Ethernet over the mains supply

Discussion in 'Home Networking' started by speckled hen, Jan 12, 2007.

  1. speckled hen

    speckled hen Guest

    Has anyone tried/used/tested any of these devices that use the home
    240v wiring. I think some of the names are "powerline and home plug"
    Just wanted to know the pros and cons with using these devices
     
    speckled hen, Jan 12, 2007
    #1
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  2. speckled hen

    Chris Whelan Guest

    Yes, I used a pair of them at my Son's house where wireless was too
    unpredictable, and cabling was not an option.

    I used Solwise 14Mbps units. There is a faster standard now, but the ones I
    used are OK for his needs. (Extending Internet to a bedroom.) They have
    proved perfectly reliable over 12+ months.

    Pros:
    They just plug in and work. Software to monitor the connection is supplied,
    but I never used it.

    Cons:
    Expensive compared to cabling. Slow if you need to transfer big files. They
    will not work from one house to another, even if the houses are on the same
    phase.

    <pedant mode>

    Domestic supply voltage in the UK should be described as 230V.

    </>

    Chris
     
    Chris Whelan, Jan 12, 2007
    #2
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  3. speckled hen

    Jeff Gaines Guest

    Why? My incoming mains is 239.50 Volts.
     
    Jeff Gaines, Jan 12, 2007
    #3
  4. speckled hen

    NoNeedToKnow Guest

    Two of my friends are using them, bought from different sources.

    As has been said, cost is one thing against, but to give it fair
    comparison, I suppose it also depends how costly it would be to re-
    decorate rooms after cabling is put in via attic (in one case there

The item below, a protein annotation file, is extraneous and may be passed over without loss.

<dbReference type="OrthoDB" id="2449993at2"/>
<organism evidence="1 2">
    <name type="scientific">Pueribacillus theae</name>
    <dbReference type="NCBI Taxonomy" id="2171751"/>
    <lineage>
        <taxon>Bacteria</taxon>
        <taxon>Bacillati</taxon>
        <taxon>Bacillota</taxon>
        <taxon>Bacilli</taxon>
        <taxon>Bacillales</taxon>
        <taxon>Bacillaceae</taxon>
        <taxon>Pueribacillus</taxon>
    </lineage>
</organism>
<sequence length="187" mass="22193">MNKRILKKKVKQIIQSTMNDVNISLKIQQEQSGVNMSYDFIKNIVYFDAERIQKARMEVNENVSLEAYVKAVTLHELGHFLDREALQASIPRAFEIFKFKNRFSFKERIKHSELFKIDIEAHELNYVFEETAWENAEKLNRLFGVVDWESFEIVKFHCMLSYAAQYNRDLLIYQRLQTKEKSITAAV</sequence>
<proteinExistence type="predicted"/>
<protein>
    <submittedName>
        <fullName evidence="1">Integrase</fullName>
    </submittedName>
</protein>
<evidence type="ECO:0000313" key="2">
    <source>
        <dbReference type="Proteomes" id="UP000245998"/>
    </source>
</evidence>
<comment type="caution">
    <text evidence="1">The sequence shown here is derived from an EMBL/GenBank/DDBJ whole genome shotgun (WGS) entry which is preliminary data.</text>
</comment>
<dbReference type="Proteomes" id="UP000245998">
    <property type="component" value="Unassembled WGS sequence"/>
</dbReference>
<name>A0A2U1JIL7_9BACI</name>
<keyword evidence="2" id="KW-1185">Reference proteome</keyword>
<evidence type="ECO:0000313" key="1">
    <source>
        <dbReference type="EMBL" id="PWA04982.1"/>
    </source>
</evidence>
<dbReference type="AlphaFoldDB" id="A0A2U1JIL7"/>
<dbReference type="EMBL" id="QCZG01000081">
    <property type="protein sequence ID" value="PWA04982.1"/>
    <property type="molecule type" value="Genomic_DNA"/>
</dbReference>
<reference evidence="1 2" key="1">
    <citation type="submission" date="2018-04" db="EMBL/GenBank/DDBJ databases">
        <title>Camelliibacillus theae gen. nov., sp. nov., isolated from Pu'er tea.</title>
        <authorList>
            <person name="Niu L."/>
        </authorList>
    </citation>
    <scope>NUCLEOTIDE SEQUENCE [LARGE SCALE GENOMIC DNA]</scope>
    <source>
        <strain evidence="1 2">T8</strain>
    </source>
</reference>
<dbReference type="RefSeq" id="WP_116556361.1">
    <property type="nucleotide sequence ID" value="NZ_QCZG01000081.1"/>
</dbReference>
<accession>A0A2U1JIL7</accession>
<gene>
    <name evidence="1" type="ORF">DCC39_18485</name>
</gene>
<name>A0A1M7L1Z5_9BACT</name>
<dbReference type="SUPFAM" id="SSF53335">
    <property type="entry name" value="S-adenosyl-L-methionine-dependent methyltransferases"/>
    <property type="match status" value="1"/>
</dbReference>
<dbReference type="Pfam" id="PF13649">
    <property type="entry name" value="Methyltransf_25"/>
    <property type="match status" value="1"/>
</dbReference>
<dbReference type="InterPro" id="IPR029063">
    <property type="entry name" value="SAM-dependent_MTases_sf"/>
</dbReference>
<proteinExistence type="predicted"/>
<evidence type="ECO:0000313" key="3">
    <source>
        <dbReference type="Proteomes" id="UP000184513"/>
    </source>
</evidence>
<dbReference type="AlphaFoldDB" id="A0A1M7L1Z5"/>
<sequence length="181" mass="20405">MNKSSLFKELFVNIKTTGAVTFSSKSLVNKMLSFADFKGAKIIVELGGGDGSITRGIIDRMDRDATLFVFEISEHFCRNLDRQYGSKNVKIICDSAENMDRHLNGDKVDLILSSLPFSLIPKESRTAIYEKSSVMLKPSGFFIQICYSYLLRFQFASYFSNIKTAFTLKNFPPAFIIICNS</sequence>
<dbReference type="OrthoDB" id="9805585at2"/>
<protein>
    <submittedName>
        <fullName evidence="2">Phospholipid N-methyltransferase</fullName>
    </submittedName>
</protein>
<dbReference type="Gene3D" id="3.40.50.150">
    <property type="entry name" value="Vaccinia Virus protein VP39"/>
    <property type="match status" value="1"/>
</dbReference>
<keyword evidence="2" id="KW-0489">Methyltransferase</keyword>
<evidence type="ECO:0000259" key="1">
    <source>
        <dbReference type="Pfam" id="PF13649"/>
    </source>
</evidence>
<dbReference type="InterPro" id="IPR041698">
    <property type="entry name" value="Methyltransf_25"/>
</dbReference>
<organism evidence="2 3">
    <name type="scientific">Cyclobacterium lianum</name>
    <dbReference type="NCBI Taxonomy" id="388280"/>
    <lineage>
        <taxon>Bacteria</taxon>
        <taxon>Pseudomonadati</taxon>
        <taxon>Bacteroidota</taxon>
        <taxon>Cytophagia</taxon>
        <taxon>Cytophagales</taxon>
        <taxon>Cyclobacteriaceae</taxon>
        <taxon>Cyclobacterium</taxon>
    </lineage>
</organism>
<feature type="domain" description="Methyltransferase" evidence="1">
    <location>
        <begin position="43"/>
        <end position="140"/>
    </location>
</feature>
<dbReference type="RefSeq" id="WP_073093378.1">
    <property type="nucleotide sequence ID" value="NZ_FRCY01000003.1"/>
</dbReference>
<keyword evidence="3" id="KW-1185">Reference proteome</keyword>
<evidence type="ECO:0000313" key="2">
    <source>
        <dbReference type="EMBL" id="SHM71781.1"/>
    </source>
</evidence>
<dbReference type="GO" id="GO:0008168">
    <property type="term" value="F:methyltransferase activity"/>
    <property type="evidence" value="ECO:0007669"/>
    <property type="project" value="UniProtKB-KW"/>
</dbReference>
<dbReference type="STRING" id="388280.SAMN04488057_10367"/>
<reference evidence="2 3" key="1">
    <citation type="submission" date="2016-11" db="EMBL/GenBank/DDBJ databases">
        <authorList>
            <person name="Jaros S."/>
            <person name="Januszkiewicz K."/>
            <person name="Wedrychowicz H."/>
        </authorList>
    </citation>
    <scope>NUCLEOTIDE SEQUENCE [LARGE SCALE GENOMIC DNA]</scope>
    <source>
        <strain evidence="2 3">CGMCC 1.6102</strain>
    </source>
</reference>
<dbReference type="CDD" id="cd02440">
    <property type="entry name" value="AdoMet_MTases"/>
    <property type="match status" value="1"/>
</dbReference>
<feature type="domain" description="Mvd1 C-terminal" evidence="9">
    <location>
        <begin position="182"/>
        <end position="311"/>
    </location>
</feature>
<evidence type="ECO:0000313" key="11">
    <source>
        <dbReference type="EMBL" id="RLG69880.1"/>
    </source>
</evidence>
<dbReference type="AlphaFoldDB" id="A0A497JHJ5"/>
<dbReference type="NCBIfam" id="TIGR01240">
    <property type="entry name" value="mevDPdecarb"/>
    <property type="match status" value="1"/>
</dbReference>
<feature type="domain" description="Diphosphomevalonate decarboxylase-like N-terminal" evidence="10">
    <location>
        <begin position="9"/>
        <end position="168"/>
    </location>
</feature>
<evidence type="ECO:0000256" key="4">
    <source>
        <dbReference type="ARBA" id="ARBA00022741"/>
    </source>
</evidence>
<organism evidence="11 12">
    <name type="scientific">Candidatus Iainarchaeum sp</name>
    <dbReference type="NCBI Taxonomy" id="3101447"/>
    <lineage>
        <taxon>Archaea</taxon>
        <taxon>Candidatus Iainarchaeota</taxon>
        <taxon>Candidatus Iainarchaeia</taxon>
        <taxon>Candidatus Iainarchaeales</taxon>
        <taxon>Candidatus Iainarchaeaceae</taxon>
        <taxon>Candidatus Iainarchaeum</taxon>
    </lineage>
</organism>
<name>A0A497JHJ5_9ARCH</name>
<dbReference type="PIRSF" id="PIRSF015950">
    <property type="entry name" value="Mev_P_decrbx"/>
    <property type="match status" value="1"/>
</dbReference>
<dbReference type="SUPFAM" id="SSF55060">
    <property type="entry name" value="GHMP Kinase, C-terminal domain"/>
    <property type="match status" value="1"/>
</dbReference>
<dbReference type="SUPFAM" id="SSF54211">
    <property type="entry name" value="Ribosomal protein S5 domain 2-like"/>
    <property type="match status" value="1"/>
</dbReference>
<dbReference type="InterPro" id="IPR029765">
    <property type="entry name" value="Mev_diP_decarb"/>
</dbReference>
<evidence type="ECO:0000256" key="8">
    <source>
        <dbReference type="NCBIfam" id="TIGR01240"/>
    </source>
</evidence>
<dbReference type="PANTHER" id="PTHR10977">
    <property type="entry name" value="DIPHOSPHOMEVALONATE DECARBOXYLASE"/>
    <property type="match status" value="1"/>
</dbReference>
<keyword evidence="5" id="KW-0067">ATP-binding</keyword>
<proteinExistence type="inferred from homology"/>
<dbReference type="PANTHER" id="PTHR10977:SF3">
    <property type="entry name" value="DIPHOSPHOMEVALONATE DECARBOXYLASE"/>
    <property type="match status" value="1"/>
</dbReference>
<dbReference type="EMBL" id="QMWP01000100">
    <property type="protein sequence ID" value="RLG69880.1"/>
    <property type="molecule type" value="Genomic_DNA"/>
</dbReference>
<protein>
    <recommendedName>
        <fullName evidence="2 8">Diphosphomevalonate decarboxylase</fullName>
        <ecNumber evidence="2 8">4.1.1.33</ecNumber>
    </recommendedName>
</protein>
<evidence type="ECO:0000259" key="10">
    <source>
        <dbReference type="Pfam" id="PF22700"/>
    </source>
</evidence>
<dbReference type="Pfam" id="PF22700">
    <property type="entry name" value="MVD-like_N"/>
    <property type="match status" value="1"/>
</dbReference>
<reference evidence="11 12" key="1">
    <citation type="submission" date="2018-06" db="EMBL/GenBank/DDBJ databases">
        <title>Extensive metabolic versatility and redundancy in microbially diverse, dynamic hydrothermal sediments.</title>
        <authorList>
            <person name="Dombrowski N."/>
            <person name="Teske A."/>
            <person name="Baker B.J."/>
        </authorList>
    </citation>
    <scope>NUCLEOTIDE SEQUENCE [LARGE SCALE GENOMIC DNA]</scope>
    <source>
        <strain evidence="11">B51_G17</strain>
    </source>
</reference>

were three adaptors to allow internet access to be provided from one
    room to two other rooms, where all were on the same floor but there
    would be some lengthy cable runs, and it would also have needed to
    be changed later, which was not needed using power adaptor method).

    In the other case, cable would have been cheap but unwelcome as it'd
    have been a run from the bedroom/"home office" down to the room with
    the master socket - the dining room.

    With the benefit of hindsight, I'd now recommend buying a router
    from Solwise (one of the Billion models, I think) which already
    has the powerline adaptor on it, as the extra cost is low IMO.
     
    NoNeedToKnow, Jan 12, 2007
    #4
  5. speckled hen

    Chris Whelan Guest

    Chris Whelan, Jan 12, 2007
    #5
  6. speckled hen

    Jeff Gaines Guest

    Jeff Gaines, Jan 12, 2007
    #6
  7. speckled hen

    Chris Whelan Guest

    LOL!

    Chris
     
    Chris Whelan, Jan 13, 2007
    #7
  8. speckled hen

    Kevin Vivian Guest


    As others have said, they work straight out of the box. But mine only
    work at a tenth of the speed of the stated capacity despite modern
    wiring and no unusual appliances in my home. This is okay using my
    broadband internet connection but hopeless for normal LAN use.

    Cheers
     
    Kevin Vivian, Jan 14, 2007
    #8
  9. speckled hen

    Doug Weller Guest

    You can get faster units though. I take your point, on my wired network
    transfer between PCs is very fast. Still, I think I'm going down this
    route too, I don't want to cable and I have DECT phones that might
    interfere with wireless.

    Doug
     
    Doug Weller, Jan 14, 2007
    #9
  10. speckled hen

    ChrisR Guest

    I returned mine after I could not get them to work on different ring mains
    in the same house. To a socket a few yards away, fine; but to the other end
    of the house, on a different fuse on the consumer unit, nothing. Would have
    been great if it worked, but buy from somewhere you can return to if
    necessary.

    I ended up paying someone to do a professional job of installing a run of
    CAT5 cable for not much more than the cost of the units.

    Chris R
     
    ChrisR, Jan 14, 2007
    #10
  11. speckled hen

    David Wade Guest

    You possible have multiple rings with MCBs instead of fuses which could
    filter the signal out..
     
    David Wade, Jan 18, 2007
    #11
  12. speckled hen

    Kevin Vivian Guest

    Indeed I have. If this is a known problem it is the first I have read
    about it. Rather an important caveat for buyers that ought to be more
    widely published, not least by the sellers...
     
    Kevin Vivian, Jan 18, 2007
    #12
  13. speckled hen

    Dave J. Guest

    Less of a joke than you might think, power=volts*current - domestic leccy
    co meters measure Ampere-Hours, not Watt-Hours. Also, if you're looking at